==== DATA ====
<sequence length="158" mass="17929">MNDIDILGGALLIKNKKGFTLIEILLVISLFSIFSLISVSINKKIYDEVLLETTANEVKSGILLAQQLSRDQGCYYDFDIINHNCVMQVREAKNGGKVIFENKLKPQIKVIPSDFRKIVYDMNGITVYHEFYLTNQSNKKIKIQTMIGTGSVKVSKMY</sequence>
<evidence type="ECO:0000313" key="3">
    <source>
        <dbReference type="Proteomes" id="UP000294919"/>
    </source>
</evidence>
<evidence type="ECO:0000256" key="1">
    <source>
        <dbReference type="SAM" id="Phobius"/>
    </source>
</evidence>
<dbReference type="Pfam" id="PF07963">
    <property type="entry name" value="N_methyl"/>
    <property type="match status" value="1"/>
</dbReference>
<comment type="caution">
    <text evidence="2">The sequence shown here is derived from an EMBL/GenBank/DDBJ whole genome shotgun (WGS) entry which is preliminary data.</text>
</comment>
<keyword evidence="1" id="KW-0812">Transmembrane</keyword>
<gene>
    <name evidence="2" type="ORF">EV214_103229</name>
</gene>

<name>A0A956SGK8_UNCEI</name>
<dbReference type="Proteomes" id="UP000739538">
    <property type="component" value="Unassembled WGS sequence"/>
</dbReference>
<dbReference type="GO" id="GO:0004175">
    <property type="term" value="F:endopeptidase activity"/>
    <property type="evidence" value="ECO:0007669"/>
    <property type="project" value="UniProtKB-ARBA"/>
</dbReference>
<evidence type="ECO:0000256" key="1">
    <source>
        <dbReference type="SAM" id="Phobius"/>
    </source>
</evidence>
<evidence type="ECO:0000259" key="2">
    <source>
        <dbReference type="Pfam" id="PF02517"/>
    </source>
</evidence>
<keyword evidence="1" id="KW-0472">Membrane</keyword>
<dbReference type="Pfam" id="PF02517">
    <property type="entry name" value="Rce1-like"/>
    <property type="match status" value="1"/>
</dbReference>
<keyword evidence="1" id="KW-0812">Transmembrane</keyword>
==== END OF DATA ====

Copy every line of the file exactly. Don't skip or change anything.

<sequence length="158" mass="17929">MNDIDILGGALLIKNKKGFTLIEILLVISLFSIFSLISVSINKKIYDEVLLETTANEVKSGILLAQQLSRDQGCYYDFDIINHNCVMQVREAKNGGKVIFENKLKPQIKVIPSDFRKIVYDMNGITVYHEFYLTNQSNKKIKIQTMIGTGSVKVSKMY</sequence>
<evidence type="ECO:0000313" key="3">
    <source>
        <dbReference type="Proteomes" id="UP000294919"/>
    </source>
</evidence>
<evidence type="ECO:0000256" key="1">
    <source>
        <dbReference type="SAM" id="Phobius"/>
    </source>
</evidence>
<dbReference type="Pfam" id="PF07963">
    <property type="entry name" value="N_methyl"/>
    <property type="match status" value="1"/>
</dbReference>
<comment type="caution">
    <text evidence="2">The sequence shown here is derived from an EMBL/GenBank/DDBJ whole genome shotgun (WGS) entry which is preliminary data.</text>
</comment>
<keyword evidence="1" id="KW-0812">Transmembrane</keyword>
<gene>
    <name evidence="2" type="ORF">EV214_103229</name>
</gene>

<name>A0A956SGK8_UNCEI</name>
<dbReference type="Proteomes" id="UP000739538">
    <property type="component" value="Unassembled WGS sequence"/>
</dbReference>
<dbReference type="GO" id="GO:0004175">
    <property type="term" value="F:endopeptidase activity"/>
    <property type="evidence" value="ECO:0007669"/>
    <property type="project" value="UniProtKB-ARBA"/>
</dbReference>
<evidence type="ECO:0000256" key="1">
    <source>
        <dbReference type="SAM" id="Phobius"/>
    </source>
</evidence>
<evidence type="ECO:0000259" key="2">
    <source>
        <dbReference type="Pfam" id="PF02517"/>
    </source>
</evidence>
<keyword evidence="1" id="KW-0472">Membrane</keyword>
<dbReference type="Pfam" id="PF02517">
    <property type="entry name" value="Rce1-like"/>
    <property type="match status" value="1"/>
</dbReference>
<keyword evidence="1" id="KW-0812">Transmembrane</keyword>